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Review: Midnight Special

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By Charlie Jordin 

Set in hazy Texas, Midnight Special is a subtle yet tense Sci-fi drama following a young boy, his father and a state trooper as they escape the pursuit of the federal government and a religious cult. Alton, the son, possesses a supernatural power in which a white beam shines from his eyes, giving people visions of unfathomable comfort and joy. He can also control his environment, causing satellites to fall from the sky. Alton’s family were members of the mysterious and violent cult known as the Ranch in which Alton was seen as a messiah. They escaped together, reuniting with a long lost friend, the state trooper, and Alton’s mother who was exonerated from the cult.

Due to Alton’s powers, he sleeps in the day as he cannot survive in sunlight. This means the film takes place mostly at night as the family have adapted to this nocturnal lifestyle. The film utilities artificial lighting of signs and street lights to illuminate the dark setting, creating a muted colour palette unusual of a Sci-Fi film. The director, Jeff Nichols, best known for dramas Mud and Take Shelter, is new to directing the genre, bringing a fresh aesthetic approach to Sci-Fi.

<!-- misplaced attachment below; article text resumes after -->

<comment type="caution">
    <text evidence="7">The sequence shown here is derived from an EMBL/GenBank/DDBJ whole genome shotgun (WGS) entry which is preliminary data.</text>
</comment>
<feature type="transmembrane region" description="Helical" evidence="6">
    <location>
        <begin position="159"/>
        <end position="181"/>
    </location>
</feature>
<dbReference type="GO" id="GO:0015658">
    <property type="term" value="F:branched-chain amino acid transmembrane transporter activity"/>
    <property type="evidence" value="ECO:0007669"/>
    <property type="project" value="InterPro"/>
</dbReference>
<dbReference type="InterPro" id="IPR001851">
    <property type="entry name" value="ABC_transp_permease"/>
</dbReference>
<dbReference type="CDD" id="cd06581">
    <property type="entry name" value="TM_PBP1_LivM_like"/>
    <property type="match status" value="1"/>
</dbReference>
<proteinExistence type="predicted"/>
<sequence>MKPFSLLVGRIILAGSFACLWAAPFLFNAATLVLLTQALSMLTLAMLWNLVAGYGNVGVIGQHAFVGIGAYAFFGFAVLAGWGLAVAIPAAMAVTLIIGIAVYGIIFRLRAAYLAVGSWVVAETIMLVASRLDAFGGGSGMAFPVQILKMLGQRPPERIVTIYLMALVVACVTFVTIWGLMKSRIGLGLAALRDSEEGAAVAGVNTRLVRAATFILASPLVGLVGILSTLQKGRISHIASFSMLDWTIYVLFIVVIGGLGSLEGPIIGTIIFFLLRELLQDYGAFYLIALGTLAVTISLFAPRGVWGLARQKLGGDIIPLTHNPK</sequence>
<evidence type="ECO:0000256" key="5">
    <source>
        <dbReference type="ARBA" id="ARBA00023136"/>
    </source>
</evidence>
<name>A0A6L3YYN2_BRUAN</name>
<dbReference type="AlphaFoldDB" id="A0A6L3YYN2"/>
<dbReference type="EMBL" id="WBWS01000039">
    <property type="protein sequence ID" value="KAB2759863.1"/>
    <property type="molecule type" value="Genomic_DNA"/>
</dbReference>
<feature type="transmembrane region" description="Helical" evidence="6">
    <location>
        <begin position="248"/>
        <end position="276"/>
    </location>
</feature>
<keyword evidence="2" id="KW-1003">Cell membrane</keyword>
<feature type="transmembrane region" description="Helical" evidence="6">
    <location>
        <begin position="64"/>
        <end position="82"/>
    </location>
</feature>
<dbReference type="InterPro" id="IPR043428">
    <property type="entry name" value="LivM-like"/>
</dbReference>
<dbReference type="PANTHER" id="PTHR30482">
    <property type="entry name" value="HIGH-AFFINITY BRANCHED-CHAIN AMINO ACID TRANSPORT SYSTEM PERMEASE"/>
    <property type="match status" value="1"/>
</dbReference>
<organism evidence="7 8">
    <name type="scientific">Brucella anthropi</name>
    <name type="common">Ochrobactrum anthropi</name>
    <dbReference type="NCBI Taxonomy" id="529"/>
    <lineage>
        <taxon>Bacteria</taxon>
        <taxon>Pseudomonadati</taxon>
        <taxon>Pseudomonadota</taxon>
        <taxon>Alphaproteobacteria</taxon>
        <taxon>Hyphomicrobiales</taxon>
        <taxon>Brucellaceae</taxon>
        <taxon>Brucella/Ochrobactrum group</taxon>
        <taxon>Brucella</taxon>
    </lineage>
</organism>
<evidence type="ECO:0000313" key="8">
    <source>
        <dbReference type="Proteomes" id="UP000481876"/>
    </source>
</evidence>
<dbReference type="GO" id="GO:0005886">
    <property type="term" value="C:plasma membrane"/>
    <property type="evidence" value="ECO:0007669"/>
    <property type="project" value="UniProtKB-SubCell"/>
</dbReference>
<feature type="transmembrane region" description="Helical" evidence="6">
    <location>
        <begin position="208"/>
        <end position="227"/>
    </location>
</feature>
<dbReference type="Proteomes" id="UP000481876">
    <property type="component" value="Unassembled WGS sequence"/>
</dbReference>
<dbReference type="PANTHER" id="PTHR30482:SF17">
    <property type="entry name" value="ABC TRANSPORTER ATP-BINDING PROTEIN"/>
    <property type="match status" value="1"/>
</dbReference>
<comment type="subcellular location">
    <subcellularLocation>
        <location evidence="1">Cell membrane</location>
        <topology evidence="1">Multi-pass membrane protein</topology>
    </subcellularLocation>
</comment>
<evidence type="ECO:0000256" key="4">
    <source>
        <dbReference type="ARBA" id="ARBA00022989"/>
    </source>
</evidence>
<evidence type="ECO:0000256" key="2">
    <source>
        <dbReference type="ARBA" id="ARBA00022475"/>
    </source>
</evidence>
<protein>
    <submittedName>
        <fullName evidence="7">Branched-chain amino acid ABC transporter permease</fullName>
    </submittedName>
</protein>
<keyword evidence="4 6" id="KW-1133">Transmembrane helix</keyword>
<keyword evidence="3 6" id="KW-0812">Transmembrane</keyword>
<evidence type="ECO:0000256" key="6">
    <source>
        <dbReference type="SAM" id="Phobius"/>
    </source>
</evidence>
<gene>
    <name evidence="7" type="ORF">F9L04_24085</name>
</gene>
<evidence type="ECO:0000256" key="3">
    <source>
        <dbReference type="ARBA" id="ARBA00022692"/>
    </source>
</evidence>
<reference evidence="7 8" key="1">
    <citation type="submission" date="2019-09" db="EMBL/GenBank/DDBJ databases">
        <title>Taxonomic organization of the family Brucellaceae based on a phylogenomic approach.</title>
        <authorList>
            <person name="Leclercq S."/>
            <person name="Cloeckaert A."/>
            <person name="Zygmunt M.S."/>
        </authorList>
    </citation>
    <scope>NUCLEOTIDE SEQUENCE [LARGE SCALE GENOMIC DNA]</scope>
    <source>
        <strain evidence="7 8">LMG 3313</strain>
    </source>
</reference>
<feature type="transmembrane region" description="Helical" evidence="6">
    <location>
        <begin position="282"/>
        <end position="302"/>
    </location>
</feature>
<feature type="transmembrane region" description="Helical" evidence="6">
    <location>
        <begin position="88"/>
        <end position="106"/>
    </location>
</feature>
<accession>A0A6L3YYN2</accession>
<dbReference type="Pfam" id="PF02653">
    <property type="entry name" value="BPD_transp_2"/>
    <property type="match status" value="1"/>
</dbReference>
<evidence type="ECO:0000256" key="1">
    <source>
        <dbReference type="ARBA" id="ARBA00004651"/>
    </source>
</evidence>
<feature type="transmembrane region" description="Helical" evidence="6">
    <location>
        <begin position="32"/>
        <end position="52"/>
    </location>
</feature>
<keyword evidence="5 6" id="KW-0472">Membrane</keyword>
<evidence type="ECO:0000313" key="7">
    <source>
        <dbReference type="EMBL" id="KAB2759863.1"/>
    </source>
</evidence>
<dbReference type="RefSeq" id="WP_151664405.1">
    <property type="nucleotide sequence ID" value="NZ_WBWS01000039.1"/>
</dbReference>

Michael Shannon plays Alton’s father and Joel Edgerton the state trooper. They both represent traditional Texan images of masculinity, husky voiced and dressed in cowboy attire.  The other characters, including Alton’s mother played by Kirsten Dunst, are disappointingly understated and underwritten, making it impossible for the audience to connect with them emotionally. It is also difficult to sympathise with Alton’s parents as it is not clear whether they love him because he is their son or because he is seen as a messiah.

The audience needs to be actively engaged in order to understand what is happening at times and many scenes can be left to their interpretation. Unfortunately this is downplayed by how the plot is at times scattered and confused, so the most pivotal scenes somewhat fall flat. Alton’s powers serve too much as a plot device, conveniently being able to unlock doors and control electrical equipment so that him and his family can escape the authorities with ease, weakening the integrity of his character.

Midnight Special is flawed and may not be ground-breaking but it is a refreshing interpretation of the Sci-Fi genre and a much-needed change from the remakes and superhero films that currently occupy the majority of today’s cinema.

Charlie is a second year Film and Media student who loves old films and 90’s TV shows. You can follow her on Twitter here. 

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